Stevenson used the account of his childhood lantern game to segue into his critique of the “realist writers” of his period, whose work dealt with the common man and who, under the guise of being entirely faithful to reality, depicted him as a boring, one-dimensional creature with little inner life.
But, as an observer observing at the lads during their secret fall game would not have seen the lights concealed under their jackets, people who evaluate other men from afar are frequently unaware that the “ordinary man [is] full of pleasures and full of his own poetry,” Stevenson reasoned. “To miss the thrill is to miss everything,” Stevenson continues.
We don’t always comprehend what gives purpose to other people’s life. The globe-trotting playboy may despise the suburban dad who works a 9-5 job as a strangled, lifeless dullard, yet that father may find unrivaled delight in raising his children. As William James demonstrates, Stevenson’s article deserved to “become eternal,” as he put it.
“Wherever a life process conveys an urgency to the person living it, the life becomes really meaningful.” The enthusiasm is sometimes more closely linked to motor actions, sometimes to perceptions, sometimes to imagination, and sometimes to introspective contemplation. However, wherever it is discovered, there is the zing, the tingling, the thrill of actuality; and there is ‘important’ in the only true and good sense in which significance can ever be anyplace.”
While Stevenson maintained that even the most ordinary man has some joie de vivre inside him, I believe that some men tend to the light of their lanterns more assiduously than others, enabling it to burn brighter and energize their lives to a larger degree than the majority. And it is through walking in this light that they achieve greatness.
I first learned about the Lantern-Bearers essay through a lecture given in 1985 by Charles Scribner Jr., who worked with Ernest Hemingway for many years.
Scribner illuminates—quite literally—what the flames of a bulls-eye lamp may seem like in the life of a human man while portraying Hemingway:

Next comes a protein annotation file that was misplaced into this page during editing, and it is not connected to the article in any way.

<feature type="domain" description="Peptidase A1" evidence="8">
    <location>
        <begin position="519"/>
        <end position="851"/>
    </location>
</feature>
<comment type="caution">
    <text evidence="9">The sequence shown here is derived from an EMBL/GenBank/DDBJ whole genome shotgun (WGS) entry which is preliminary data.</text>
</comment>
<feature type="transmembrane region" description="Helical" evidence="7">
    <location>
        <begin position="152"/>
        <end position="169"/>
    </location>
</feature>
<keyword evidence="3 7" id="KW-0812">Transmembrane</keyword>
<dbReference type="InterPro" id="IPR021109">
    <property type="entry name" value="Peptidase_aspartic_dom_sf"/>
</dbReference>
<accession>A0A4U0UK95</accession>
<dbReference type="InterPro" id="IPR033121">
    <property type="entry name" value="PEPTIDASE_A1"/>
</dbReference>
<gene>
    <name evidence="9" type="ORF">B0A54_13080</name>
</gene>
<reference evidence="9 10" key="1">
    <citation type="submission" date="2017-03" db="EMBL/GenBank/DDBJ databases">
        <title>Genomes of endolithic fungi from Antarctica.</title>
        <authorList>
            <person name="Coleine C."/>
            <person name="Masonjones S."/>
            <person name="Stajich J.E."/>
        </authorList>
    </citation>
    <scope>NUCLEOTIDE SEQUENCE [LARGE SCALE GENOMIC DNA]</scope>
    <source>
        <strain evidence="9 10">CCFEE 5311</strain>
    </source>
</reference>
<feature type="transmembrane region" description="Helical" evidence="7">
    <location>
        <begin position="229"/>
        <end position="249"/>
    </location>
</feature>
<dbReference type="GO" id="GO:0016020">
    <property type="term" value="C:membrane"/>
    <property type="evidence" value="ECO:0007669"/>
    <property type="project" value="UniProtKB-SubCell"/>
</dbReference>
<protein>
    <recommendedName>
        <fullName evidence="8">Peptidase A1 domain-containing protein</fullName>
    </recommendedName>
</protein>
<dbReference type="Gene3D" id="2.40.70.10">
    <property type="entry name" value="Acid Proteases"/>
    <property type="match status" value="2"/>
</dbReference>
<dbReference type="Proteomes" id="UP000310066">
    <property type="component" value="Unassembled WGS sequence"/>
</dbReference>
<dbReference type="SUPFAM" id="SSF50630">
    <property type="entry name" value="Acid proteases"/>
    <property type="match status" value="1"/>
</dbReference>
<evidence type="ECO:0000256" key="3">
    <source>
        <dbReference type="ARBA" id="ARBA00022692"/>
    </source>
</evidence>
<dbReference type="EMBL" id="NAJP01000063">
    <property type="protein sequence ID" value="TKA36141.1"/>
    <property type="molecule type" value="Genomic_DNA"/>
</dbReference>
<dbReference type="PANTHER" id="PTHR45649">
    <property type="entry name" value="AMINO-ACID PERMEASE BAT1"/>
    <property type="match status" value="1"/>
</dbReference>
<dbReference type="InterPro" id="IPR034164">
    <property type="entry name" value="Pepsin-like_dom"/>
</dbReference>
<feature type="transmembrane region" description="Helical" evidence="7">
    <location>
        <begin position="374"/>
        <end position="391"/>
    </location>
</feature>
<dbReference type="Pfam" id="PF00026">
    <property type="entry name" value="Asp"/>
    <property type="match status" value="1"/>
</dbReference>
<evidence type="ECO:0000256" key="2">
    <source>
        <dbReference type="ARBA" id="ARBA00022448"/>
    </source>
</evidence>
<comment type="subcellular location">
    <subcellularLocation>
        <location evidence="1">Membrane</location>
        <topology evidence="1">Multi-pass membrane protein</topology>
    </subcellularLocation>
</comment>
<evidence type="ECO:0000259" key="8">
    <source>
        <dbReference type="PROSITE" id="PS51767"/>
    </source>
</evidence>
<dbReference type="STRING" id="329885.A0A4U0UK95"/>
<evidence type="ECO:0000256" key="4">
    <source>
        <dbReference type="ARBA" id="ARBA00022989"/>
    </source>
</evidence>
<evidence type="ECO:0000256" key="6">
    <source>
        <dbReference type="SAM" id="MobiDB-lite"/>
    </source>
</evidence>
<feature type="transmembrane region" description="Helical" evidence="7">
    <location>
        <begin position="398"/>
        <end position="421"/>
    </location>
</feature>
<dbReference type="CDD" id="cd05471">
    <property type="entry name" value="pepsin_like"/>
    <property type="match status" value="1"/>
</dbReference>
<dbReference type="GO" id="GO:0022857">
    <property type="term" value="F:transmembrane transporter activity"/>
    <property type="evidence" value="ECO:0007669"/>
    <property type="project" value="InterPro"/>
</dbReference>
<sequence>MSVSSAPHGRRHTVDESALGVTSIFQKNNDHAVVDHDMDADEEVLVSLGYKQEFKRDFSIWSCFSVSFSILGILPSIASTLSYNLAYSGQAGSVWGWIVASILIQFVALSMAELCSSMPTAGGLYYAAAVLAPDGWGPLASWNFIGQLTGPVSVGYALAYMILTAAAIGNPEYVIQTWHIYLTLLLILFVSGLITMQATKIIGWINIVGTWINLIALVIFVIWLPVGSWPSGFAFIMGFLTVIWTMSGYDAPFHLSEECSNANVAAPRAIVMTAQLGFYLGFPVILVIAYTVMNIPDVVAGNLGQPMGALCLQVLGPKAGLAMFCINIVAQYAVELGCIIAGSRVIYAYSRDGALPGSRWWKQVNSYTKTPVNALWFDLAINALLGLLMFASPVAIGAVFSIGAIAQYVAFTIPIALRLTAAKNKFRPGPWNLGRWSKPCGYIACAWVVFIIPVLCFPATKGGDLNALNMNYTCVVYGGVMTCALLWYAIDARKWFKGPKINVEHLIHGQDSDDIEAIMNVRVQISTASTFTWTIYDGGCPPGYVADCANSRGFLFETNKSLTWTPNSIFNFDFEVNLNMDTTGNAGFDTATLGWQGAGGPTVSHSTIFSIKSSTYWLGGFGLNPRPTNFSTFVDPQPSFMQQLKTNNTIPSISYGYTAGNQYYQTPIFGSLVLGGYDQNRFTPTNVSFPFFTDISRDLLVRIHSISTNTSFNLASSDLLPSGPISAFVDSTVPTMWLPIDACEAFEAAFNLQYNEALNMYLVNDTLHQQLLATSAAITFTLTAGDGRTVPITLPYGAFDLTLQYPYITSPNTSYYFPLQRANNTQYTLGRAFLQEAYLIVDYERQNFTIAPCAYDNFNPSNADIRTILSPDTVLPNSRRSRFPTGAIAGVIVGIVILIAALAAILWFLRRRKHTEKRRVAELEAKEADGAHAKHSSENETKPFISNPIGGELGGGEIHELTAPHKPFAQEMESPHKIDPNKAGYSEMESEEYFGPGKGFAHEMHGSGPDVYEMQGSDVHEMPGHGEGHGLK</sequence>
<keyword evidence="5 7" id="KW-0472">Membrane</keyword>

“One of the most evident truths about Hemingway is that he thought of himself as a writer—nothing else—for almost his entire life, from the time he was a youngster until the time he died.” That vision of himself fueled his ambition, guided his will, and gave him the most joy.
I believe there was an enchantment about his passion to writing from the outset. In his autobiographical essay “The Lantern-Bearers,” Robert Louis Stevenson tells how excited he was as a youngster when he and his pals would gather after dark, each of them carrying a bulls-eye lantern beneath his top coat. For the most part, the lamps were kept lighted but covered for the duration of the voyage. Then, at the very end, they were revealed and allowed to shine brightly. But for those lads, the thrill of the expedition was knowing that the lanterns were lighted and shining brilliantly beneath their topcoats, even in the dark.
Hemingway, like all genuine artists, kept his own light buried under his overcoat, away from prying eyes; he would only mention it in passing, if at all. However, it was always there, the most essential thing in his life.
He had been thinking of himself as a writer since he was in high school. It was an understandable pretense. He had an easy way with words and a natural sense of style when it came to putting them together. One of the outcomes of his time at Oak Park and River Forest High School was the recognition of his abilities. He published colorful reports for the weekly school paper and short pieces for its literary journal during his final year. For a schoolboy, it isn’t an uncommon mix of genres, but Hemingway never gave up on them. He published short tales and news reports throughout his career.
Seeing his work in print was pleasurable for him, as it is for many authors, but it became an addiction for him. He was constantly on the hunt for material to employ in a narrative; he was a magpie in that regard, diligently and almost reflexively collecting colorful bits and pieces of life in his memory…
When it came time to consider about college, it should come as no surprise that he selected a position as a cub reporter for the Kansas City Star instead. He knew he had a knack for journalism, and the work matched his desire to be a writer.
Hemingway’s six-month term on The Star has been compared to a training program. It was useful in many ways, and it supplied him with fodder for subsequent work. He honed his ability to unearth the facts of a narrative and to explain them succinctly and clearly. He also learnt how to spot a good narrative when he came across one. His concept of himself as a writer had evolved into the reality of being a professional writer, and he valued status—particularly that specific status—extremely highly.
It is apparent that Hemingway’s development as a writer would continue beyond the lessons he had learnt in Kansas City. He’d wind up developing a style capable of conveying events and facts beyond the realm of journalism, and he’d have to relearn a little in the process. His media colleagues were pleased by both his on-the-job vigor and his off-the-job interest in literature. A bulls-eye candle was lit under his cloak.”